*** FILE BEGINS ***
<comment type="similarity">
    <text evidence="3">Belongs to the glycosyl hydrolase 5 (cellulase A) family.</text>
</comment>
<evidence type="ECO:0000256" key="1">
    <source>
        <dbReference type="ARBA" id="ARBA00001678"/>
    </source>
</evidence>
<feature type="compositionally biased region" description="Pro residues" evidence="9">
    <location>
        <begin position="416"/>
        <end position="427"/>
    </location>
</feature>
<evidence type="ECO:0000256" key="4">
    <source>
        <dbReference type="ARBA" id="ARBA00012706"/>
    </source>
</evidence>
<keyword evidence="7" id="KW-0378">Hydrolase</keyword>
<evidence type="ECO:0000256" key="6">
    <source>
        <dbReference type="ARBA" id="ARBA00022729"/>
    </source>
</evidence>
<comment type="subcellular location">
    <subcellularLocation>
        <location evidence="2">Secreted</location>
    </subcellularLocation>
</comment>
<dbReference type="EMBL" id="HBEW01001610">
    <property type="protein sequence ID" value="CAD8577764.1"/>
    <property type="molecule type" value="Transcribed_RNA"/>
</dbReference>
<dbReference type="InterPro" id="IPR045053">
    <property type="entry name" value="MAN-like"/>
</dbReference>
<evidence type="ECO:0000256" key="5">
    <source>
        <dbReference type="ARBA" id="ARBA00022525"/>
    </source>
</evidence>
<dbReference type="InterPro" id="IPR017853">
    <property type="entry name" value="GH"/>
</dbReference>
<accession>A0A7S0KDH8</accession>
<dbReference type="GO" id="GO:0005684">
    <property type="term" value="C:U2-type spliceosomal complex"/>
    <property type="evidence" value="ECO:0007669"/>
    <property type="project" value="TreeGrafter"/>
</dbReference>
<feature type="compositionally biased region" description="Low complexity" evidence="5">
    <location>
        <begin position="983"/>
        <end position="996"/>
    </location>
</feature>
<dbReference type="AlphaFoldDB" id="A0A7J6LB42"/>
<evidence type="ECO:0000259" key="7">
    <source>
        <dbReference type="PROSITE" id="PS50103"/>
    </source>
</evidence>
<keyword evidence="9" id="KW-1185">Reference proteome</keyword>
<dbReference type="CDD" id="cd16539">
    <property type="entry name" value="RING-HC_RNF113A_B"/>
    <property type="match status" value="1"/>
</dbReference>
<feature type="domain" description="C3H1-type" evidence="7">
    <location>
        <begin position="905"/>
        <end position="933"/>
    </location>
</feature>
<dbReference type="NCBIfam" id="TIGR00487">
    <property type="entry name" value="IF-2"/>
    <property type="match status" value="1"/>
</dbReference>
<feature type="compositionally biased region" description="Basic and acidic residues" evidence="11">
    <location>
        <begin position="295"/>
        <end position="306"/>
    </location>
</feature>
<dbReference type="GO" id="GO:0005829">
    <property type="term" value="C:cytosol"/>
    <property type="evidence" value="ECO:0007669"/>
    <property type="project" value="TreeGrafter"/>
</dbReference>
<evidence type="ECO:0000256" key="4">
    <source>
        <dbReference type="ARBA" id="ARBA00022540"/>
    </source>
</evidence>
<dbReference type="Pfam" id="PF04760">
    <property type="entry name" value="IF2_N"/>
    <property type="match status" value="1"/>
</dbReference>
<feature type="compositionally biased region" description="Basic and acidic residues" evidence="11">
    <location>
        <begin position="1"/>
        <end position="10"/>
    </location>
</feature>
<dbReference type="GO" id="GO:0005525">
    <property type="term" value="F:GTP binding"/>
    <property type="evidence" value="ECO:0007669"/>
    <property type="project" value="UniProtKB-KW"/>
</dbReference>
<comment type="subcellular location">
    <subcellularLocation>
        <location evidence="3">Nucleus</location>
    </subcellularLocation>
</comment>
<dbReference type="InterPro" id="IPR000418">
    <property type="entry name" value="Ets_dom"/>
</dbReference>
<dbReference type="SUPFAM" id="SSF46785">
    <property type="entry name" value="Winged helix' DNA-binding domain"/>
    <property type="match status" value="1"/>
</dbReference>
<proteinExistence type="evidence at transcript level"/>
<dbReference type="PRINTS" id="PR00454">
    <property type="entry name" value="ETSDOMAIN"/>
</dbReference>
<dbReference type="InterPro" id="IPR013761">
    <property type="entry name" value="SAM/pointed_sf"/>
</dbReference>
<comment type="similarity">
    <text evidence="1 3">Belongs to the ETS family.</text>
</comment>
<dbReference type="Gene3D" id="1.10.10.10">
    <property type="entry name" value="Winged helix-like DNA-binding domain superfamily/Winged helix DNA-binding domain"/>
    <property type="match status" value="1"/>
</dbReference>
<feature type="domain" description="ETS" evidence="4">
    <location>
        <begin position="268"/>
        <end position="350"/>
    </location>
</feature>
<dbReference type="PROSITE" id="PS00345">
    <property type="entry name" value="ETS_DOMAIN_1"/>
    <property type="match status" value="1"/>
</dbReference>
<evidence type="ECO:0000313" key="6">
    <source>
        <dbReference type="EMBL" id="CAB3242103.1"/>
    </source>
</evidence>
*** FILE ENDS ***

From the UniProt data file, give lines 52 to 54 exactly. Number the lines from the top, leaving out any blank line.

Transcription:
<feature type="compositionally biased region" description="Low complexity" evidence="5">
    <location>
        <begin position="983"/>